When Phyllis Usher relocated to Indianapolis in the early '80s to accept the position of deputy superintendent of Public Instruction at the Indiana Department of Education, her plans included ensuring Indiana schools were compliant with federal and local regulations. Her passion for education, paired with her hope to break the cycle of poverty for local families, has made her an asset to many organizations since her transition to Central Indiana.
Among her education-focused endeavors are serving on the board of Fairbanks Hospital and helping establish Hope Academy, a recovery high school. Usher was also part of a task force to make Indianapolis more of an international city, leading to the creation of The International School of Indiana.
Usher developed a passion for serving the Near Westside community after marrying her husband, who owned a neighborhood-focused funeral home. As she settled in, she saw the area decline as people moved away and poverty became more prevalent.
With her neighborhood’s well-being guiding her, Usher has served on committees focused on improving the Near Westside. This includes the redevelopment of Central State Hospital and the GM Stamping Plant. She also volunteers and supports the West Side Community Development Corporation, where she served as director for 13 months while leading a search for a permanent director.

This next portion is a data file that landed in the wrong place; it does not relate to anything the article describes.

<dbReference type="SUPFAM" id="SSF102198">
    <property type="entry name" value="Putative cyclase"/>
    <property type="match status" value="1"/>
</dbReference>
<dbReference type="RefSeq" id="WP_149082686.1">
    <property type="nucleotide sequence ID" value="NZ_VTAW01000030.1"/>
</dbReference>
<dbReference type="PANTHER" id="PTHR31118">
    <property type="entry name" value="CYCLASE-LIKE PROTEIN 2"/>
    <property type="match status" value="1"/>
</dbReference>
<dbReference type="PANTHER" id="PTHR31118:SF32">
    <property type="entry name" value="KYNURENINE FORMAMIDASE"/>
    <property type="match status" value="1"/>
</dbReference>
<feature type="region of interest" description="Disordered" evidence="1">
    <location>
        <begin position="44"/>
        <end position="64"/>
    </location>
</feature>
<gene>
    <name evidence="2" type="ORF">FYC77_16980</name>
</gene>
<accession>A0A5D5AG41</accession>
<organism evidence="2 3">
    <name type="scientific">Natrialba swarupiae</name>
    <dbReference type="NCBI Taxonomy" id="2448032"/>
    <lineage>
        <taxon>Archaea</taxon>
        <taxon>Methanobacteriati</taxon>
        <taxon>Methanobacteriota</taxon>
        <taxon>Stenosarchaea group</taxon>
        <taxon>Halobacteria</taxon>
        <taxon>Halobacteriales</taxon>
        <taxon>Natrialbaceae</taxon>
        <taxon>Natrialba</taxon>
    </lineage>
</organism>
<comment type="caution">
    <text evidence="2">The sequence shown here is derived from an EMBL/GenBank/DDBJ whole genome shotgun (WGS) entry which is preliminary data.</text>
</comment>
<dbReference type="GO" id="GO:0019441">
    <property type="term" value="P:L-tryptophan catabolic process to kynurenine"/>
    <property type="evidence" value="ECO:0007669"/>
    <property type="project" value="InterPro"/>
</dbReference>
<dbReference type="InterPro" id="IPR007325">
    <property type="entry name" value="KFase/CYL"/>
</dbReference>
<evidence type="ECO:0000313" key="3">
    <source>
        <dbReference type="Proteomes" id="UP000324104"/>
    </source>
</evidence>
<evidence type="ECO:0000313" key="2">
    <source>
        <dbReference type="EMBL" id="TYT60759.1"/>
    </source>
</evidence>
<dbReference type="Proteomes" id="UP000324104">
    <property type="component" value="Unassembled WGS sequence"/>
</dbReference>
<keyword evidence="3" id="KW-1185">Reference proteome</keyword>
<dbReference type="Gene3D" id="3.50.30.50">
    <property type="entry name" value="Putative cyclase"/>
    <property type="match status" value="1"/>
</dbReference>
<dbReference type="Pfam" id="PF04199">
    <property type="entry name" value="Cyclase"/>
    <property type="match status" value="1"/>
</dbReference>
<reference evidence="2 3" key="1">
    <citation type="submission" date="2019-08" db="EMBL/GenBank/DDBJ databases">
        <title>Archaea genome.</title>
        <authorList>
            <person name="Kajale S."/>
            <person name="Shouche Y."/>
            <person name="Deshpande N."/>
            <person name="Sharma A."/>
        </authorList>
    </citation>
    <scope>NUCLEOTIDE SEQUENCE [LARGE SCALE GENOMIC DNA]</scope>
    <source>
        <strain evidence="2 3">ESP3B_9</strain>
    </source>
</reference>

Hawthorne Community Center, a neighborhood resource for working families that offers life-enhancing programs, has greatly benefited from Usher’s leadership. For the last three years, she has chaired its capital campaign, which received a $5 million sustainability grant from the Lilly Foundation, supporting $3.7 million in improvements and creating an endowment program.
In further support of her neighborhood, Usher serves as a member of the West Washington Street Business Association, George Washington Community School Council, Downtown Kiwanis and Kiwanis Foundation Board. She also works tirelessly as a board member of Hearts and Hands, a nonprofit that rehabs and sells homes on the Westside for lower than market value to individuals with limited income.
“Because there is a lot of intergenerational poverty in my neighborhood, I’m always looking for fail-safe ways to peddle hope,” said Usher. “With poverty all around me, it’s easy to get discouraged but I follow the words of Nathan Hale ‘I am only one, but I am one. I can’t do everything, but I can do something. The something I ought to do, I can do. And by the grace of God, I will.’”